Friday, December 28, 2007

Is it Time for a Tea Party Yet?

The Alternative Minimum Tax (AMT) was created into law in the late 60's to keep the wily tax-dodging rich from getting away without paying a dime. It was a good idea (although far too lenient).

But the AMT hasn't kept pace with inflation. Now middle and upper-middle income families are falling prey to this tax. Ok, let's not cry too loud. We're not talking about the poor. But this is on the heels of Bush's tax breaks for the rich, furthering the divide between the payers and the payers not.

Much ado is currently being made about how folks will need to be filing late becasue the IRS had to rewrite five forms related to the AMT. Why? Because Congress was trying to fix this tax. Now seriously, the tax needs more than the yearly patchwork to minimize its impact on the middle class. It needs a complete overhaul with its original intent reinstated. But at least Congress was trying.

The problem that faced Congress was the $50 billion shortfall that would result from the fix. And true to form, Bush growled and snarled and clashed his teeth when Congress mentioned raising taxes on the rich to make up the shortfall. So Congress caved and let the shortfall stand as a shortfall. Just more money to borrow from China.

Why do working class conservatives continue to believe this tyrant has their interests at heart. We are all (excepting you uber rich out there of course) being robbed blind. This is the biggest heist in American history and the law is just telling the gangsters to help themselves. And if they get bored not arresting the real criminals, they just round up patriotic citizens and arrest them instead.

Thursday, December 27, 2007

Peace on Earth, Good Will toward Men, #2

Priests brawl at Jesus' birthplace

BETHLEHEM, West Bank (AP) -- Greek Orthodox and Armenian priests attacked each other with brooms and stones inside the Church of the Nativity as long-standing rivalries erupted in violence during holiday cleaning on Thursday.

The basilica, built over the grotto in Bethlehem where Christians believe Jesus was born, is administered jointly by Roman Catholic, Greek Orthodox and Armenian Apostolic authorities.
Any perceived encroachment on one group's turf can touch off vicious feuds.

On Thursday, dozens of priests and cleaners were scrubbing the church ahead of the Armenian and Orthodox Christmas, celebrated in early January. Thousands of tourists visited the church this week for Christmas celebrations.

But the clean-up turned ugly after some of the Orthodox faithful stepped inside the Armenian church's section, touching off a scuffle between about 50 Greek Orthodox and 30 Armenians.

Palestinian police, armed with batons and shields, quickly formed a human cordon to separate the two sides so the cleaning could continue, then ordered an Associated Press photographer out of the church.

Four people, some with blood running from their faces, were slightly wounded.

Goodbye Benazir

I'll readily admit that I don't know much about Benazir Bhutto. Until this past October when she returned to Pakistan out of exile (a self-imposed exile to escape corruption charges), I think I had heard her name, but nothing more. Or perhaps I only think I found her name familiar as it has become familiar since. It's all together possible I didn't even know of her at all until two and a half months ago.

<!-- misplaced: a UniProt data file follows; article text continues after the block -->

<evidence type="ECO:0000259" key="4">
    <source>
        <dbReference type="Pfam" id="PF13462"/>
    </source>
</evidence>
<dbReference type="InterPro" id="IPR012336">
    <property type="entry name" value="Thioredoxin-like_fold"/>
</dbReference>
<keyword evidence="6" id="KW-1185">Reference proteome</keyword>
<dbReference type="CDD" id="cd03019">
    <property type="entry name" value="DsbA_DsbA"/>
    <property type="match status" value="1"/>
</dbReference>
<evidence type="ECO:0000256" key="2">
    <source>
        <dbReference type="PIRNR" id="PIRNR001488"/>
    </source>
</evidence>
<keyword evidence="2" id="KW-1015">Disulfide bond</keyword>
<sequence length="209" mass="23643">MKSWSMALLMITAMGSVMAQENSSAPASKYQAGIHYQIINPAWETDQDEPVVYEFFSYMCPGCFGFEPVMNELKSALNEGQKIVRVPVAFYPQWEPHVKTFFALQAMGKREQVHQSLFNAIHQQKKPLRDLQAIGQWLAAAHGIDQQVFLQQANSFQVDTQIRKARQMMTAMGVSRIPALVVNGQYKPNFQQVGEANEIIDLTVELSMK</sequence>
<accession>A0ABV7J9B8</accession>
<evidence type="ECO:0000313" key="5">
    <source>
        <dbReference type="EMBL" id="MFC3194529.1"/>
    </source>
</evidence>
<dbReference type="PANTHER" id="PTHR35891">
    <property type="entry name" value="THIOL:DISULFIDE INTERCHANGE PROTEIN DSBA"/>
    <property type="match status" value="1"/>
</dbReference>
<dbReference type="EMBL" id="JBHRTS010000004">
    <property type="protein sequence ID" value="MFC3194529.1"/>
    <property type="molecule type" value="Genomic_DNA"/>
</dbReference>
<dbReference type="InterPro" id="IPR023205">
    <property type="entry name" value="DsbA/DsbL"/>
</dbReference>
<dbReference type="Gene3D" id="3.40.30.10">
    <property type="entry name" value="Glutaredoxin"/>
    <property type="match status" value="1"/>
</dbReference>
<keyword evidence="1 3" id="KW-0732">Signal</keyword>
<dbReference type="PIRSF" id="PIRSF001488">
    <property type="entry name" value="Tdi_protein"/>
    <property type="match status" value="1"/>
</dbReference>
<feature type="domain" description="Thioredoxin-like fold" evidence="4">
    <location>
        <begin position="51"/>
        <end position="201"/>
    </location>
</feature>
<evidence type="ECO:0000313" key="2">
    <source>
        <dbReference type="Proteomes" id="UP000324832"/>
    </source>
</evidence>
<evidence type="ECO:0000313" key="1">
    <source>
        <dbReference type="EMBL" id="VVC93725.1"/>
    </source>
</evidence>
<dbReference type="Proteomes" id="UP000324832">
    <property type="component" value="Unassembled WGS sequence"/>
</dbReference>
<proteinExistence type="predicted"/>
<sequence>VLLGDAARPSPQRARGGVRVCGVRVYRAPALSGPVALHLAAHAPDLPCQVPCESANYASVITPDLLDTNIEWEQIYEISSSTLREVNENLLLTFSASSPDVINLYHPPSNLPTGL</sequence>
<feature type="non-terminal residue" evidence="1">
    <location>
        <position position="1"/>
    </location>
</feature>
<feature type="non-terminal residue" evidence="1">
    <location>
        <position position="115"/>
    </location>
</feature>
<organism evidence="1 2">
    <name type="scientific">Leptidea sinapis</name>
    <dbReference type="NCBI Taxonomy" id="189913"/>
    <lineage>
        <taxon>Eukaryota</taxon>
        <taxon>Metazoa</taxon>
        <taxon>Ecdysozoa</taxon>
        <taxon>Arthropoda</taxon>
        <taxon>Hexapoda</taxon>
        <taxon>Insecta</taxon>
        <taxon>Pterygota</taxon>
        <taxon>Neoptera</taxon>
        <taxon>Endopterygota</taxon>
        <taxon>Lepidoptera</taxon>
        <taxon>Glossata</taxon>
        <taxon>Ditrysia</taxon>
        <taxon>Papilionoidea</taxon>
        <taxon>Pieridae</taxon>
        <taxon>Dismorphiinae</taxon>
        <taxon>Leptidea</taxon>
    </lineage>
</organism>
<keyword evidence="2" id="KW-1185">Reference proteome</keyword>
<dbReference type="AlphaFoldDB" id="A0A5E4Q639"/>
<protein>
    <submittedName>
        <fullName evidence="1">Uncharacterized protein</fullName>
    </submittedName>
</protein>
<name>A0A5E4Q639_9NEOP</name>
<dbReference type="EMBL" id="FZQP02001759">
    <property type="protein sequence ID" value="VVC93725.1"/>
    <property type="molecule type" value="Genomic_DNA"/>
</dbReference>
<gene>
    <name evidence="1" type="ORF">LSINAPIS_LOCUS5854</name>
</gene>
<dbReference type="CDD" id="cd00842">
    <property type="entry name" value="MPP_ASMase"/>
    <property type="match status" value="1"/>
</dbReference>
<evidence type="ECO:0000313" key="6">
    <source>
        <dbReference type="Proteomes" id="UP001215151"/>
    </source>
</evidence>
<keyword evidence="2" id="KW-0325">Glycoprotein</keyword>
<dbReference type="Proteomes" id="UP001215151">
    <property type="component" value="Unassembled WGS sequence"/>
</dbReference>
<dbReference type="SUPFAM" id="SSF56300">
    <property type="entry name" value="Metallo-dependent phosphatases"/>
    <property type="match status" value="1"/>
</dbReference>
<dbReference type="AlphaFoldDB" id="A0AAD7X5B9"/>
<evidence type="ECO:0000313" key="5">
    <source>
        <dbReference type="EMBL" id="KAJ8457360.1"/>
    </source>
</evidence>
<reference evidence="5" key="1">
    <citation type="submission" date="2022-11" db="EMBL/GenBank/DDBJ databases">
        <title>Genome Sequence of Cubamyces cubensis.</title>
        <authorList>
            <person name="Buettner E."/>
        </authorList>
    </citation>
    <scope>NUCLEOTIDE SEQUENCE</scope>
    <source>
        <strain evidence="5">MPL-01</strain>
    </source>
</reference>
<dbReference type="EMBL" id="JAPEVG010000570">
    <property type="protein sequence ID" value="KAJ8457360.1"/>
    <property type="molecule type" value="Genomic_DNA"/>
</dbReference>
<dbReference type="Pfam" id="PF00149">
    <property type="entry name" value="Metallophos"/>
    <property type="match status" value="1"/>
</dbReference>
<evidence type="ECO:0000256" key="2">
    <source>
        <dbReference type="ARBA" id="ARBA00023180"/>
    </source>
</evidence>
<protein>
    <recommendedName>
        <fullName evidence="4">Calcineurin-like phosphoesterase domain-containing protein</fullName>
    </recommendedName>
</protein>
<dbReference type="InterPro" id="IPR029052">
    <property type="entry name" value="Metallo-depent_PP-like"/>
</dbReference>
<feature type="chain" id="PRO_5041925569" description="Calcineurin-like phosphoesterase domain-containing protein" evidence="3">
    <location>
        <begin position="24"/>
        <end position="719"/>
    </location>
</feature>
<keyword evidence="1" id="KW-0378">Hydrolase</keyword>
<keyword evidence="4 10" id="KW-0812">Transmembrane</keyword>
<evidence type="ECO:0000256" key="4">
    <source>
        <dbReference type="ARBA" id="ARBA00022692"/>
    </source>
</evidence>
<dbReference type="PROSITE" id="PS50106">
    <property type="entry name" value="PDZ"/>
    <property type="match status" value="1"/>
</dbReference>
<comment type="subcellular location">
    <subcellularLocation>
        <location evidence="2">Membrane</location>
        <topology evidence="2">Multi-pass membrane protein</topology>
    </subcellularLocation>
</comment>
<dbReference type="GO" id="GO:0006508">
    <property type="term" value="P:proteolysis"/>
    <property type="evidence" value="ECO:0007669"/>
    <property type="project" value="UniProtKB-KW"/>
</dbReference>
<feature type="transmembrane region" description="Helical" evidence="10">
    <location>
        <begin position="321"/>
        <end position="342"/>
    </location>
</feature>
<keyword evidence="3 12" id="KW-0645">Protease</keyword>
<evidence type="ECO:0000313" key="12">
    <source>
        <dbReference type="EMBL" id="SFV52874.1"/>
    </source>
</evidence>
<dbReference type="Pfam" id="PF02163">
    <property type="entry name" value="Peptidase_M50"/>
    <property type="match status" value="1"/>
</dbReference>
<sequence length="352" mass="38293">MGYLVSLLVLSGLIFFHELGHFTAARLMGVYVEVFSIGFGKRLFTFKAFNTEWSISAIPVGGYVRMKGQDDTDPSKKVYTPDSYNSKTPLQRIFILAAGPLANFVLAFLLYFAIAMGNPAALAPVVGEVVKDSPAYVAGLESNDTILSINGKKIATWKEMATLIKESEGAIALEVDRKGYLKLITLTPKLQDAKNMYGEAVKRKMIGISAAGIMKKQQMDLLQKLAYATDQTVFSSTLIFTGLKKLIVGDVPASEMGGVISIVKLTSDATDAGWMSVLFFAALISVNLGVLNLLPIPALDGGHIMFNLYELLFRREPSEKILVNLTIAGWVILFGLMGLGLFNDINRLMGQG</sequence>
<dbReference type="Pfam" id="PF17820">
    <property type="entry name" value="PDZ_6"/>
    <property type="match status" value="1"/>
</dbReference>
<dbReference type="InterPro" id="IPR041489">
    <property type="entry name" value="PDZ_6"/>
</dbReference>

But she seemed to embody something that was about the people instead of being about power and wealth. And maybe this also was spun out of whole cloth. And maybe not.

Ms. Bhutto defied a power-hungry friend of George Bush who, also like King George some fear, opposed free elections and fancied dictatorship as his due. She returned to Pakistan in hopes of building a coalition government with Musharraf. Instead he declared her an outlaw. He fired the Pakistani Supreme Court and declared marshal law. And now he takes no blame for her assassination.

George Bush sits and points his finger at "international terrorism." He probably ordered her death at Musharraf's behest.

I didn't know even a smidgeon of what could have been know about this probably very brave woman. But I find myself deeply saddened and disturbed at what was done to her today in a land that we call an ally.

Monday, December 24, 2007

Hello Big Brother

FBI Prepares Vast Database Of Biometrics
$1 Billion Project to Include Images of Irises and Faces

By Ellen Nakashima
Washington Post Staff Writer
Saturday, December 22, 2007; Page A01

CLARKSBURG, W. Va. -- The FBI is embarking on a $1 billion effort to build the world's largest computer database of peoples' physical characteristics, a project that would give the government unprecedented abilities to identify individuals in the United States and abroad.

Digital images of faces, fingerprints and palm patterns are already flowing into FBI systems in a climate-controlled, secure basement here. Next month, the FBI intends to award a 10-year contract that would significantly expand the amount and kinds of biometric information it receives. And in the coming years, law enforcement authorities around the world will be able to rely on iris patterns, face-shape data, scars and perhaps even the unique ways people walk and talk, to solve crimes and identify criminals and terrorists. The FBI will also retain, upon request by employers, the fingerprints of employees who have undergone criminal background checks so the employers can be notified if employees have brushes with the law.

"Bigger. Faster. Better. That's the bottom line," said Thomas E. Bush III, assistant director of the FBI's Criminal Justice Information Services Division, which operates the database from its headquarters in the Appalachian foothills.

Read More ...

Friday, December 21, 2007

Peace on Earth, Good Will toward those who can afford it

I go back and forth with regard to my feelings regarding the criminality of the Bush Administration and what we the people should do about it. Sometimes I want to rant and rave with my utter frustration (and sometimes I do). Sometimes I want to merely despair and leave this country forever. Sometimes I want to take up arms (I do not own guns, and I am wont to interpret the 2nd Amendment as being about a well-ordered Militia, not about gun ownership).

Sometimes I listen to reason. I hear my brother who believes stability is paramount, not patriotism; not our Constitution. I hear seasoned scholarly activists cautioning us not to be too hasty; not to despair; not to consider this our worst hour. I hear my daughter speak of her ideology (which is more or less in alignment with mine), but I also hear her speak of friends antithetical to that ideology, as it that makes perfect sense.